Environment

In the Greater Mekong Subregion, 200 million people in rural areas depend on their surrounding environment for food, water, energy, and income. Forests, wetlands, mangroves, farmlands, and other ecosystems account for between 20% and 55% of the subregion's wealth.


In the Greater Mekong Subregion, 200 million people in rural areas depend on their surrounding environment for food, water, energy, and income. Forests, wetlands, mangroves, farmlands, and other ecosystems account for between 20% and 55% of the subregion's wealth.

These natural ecosystems – and the food, water, energy and other vital elements they provide – lie at the heart of the development of the Greater Mekong Subregion. How these natural resources are protected, managed, and enhanced will determine the long-term sustainability of its environment and economic development.

Overexploitation of natural resources, pollution, vulnerability to climate change, and ever-increasing natural disasters are threatening these ecosystems. In addition, environmental degradation is posing risks to sustained long-term growth, and could cost a whopping $55 billion in foregone services over the next 25 years if left unchecked.

Unless there is better planning and management, the subregion’s resource-intensive development approach could lead to food shortages, price shocks, health hazards, and environmental damage that impact thousands of families and put businesses at risk.

To address these issues, the six GMS countries are partnering to protect and enhance their natural capital through the GMS Core Environment Program with the vision of a poverty-free and ecologically rich subregion.

The program is administered by the Asian Development Bank and overseen by the GMS Working Group on the Environment, made up of representatives of the GMS environment ministries. The work is coordinated by the GMS Environment Operations Center, which is hosted by ADB’s Thailand Resident Mission.

With support from this program, countries in the Greater Mekong Subregion are working to meet the increasing demand for food, energy, water, and other natural resources, while at the same time ensuring that resources are available for future generations. This includes balancing rapid growth with sustainable practices, and protecting vital water resources, controlling floods, preserving biodiversity and critical ecosystems, and mitigating the impacts of urban expansion.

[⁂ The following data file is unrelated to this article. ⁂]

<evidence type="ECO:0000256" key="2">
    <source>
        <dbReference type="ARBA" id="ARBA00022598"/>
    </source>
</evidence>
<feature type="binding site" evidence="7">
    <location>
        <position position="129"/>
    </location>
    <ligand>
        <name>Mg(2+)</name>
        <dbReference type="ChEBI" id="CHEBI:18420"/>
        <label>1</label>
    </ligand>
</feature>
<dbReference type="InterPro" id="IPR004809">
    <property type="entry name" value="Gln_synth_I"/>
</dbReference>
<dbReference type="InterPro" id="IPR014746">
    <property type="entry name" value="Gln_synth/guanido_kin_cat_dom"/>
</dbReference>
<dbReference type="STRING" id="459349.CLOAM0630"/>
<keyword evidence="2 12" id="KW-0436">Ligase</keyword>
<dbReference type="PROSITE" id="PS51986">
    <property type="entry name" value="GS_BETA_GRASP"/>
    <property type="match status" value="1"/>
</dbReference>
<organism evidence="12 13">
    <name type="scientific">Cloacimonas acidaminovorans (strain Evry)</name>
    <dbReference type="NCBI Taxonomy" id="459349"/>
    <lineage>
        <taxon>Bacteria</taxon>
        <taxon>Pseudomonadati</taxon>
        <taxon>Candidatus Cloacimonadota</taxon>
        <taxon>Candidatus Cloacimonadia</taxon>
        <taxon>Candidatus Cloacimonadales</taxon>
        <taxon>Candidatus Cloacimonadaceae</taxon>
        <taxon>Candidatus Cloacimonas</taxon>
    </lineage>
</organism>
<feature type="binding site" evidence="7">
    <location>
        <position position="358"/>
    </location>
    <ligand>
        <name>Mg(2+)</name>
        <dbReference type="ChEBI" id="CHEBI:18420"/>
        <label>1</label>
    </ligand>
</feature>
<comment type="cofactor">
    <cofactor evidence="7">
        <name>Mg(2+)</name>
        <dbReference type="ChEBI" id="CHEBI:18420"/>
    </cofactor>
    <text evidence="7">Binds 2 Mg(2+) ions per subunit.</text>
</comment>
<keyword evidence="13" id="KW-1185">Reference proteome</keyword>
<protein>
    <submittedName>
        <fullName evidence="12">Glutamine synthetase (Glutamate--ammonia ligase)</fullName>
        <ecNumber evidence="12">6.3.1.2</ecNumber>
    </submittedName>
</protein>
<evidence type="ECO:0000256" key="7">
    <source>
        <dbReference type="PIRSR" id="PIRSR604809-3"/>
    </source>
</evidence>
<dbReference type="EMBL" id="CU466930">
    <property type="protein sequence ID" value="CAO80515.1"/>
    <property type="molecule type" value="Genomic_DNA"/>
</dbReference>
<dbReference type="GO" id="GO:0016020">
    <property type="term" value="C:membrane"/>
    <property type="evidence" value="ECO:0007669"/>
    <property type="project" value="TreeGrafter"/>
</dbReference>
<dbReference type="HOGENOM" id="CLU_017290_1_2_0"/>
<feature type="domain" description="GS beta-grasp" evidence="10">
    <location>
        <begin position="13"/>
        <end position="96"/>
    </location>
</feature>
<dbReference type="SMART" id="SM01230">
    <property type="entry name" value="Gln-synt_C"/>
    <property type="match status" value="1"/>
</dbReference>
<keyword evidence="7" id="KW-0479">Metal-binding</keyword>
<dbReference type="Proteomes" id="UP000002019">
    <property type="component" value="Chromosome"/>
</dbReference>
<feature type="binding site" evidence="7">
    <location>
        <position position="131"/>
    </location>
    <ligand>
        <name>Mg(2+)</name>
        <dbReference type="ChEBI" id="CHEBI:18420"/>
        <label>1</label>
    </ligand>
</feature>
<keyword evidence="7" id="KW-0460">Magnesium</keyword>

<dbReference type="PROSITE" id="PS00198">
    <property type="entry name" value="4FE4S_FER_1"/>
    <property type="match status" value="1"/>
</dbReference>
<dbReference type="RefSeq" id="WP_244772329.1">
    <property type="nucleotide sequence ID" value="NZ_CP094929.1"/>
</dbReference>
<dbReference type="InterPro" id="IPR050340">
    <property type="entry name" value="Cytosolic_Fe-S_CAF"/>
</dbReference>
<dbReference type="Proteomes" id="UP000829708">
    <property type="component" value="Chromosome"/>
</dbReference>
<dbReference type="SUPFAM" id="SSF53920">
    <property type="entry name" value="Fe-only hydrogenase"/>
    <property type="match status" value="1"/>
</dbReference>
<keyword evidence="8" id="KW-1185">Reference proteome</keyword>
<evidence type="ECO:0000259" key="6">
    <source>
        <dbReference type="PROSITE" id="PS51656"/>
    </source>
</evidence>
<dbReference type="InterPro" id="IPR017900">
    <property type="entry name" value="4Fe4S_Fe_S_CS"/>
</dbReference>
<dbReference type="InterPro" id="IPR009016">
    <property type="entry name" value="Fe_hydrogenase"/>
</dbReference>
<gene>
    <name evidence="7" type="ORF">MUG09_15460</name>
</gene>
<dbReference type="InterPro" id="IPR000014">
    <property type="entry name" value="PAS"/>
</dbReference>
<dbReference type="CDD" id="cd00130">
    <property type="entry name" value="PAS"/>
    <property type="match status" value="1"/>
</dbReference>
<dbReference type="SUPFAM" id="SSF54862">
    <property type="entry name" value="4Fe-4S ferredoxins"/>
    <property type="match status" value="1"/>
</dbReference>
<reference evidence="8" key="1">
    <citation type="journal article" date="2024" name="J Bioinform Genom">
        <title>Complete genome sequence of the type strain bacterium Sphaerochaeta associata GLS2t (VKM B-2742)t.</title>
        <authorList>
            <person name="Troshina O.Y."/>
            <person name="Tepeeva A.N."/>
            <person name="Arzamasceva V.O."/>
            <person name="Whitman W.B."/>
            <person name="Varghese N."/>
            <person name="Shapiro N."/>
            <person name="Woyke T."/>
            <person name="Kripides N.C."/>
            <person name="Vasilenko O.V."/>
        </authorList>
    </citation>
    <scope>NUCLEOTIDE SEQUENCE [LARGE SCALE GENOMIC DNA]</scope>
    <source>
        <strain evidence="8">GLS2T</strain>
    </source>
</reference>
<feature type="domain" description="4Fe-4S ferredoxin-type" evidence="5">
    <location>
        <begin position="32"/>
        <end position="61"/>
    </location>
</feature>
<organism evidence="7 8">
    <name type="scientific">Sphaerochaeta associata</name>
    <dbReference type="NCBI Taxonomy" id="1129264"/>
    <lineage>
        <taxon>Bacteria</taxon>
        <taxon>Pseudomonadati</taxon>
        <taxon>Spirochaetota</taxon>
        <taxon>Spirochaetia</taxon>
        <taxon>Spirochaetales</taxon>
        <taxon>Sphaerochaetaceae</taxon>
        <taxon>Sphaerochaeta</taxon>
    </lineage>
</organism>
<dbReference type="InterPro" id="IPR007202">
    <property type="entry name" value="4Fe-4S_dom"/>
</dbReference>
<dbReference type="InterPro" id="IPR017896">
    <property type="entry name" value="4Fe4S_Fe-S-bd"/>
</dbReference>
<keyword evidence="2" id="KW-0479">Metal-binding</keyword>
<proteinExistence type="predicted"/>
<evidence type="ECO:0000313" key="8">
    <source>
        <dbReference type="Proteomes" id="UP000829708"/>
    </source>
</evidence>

At the 5th GMS Environment Ministers' Meeting in Chiang Mai from 30 January to 1 February 2018, the ministers endorsed the Core Environment Program Strategic Framework and Action Plan 2018-2022.

Related

Summary of Proceedings

GMS Core Environment Program website

Focal Persons at the Asian Development Bank

  • Srinivasan Ancha
    Environment, Natural Resources and Agriculture Division,
    Southeast Asia Department
  • Pavit Ramachandran
    Environment, Natural Resources and Agriculture Division,
    East Asia Department

Other Concerned Staff & Consultants

  • Rhodora Concepcion
    Thailand Resident Mission,
    Southeast Asia Department
  • Rafaelita Jamon
    Regional Cooperation and Operations Coordination Division,
    Southeast Asia Department/GMS Secretariat

Send inquiries to GMS Secretariat.

Khamking Koemany is a homestay provider on Don Khon Island, one of the popular sites for tourists visiting the Four Thousand Islands group on the Mekong River in Champasack Province. His business has flourished since he received training in tourism services under the GMS Sustainable Tourism Development Project. Photo: ADB.

Lao PDR and the Greater Mekong Subregion: Expanding Opportunities for Growth

Blessed with rich natural resources and a strategic location at the heart of the Greater Mekong Subregion, the Lao People’s Democratic Republic has emerged from decades of turmoil and isolation to become one of the fastest growing economies in Southeast Asia since 2011.

Articles

Lao PDR Deputy Minister of Finance Ms. Thipphakone Chanthavongsa (right) and ADB Country Director for Lao PDR Mr. Yasushi Negishi (left) after signing the grant agreement on 6 September 2018 in Vientiane. Senior officials from line ministries witnessed the signing.  

ADB, Lao PDR Sign Agreement to Promote Sustainable, Climate-Smart Agribusiness

VIENTIANE, LAO PEOPLE’S DEMOCRATIC REPUBLIC (7 September 2018) — The Asian Development Bank and the Government of the Lao People’s Democratic Republic signed an agreement for a $40.5 million grant for the Climate-Friendly Agribusiness Value Chains Sector Project that will help farmers and agribusinesses develop sustainable and climate-smart agriculture value chains in the country.

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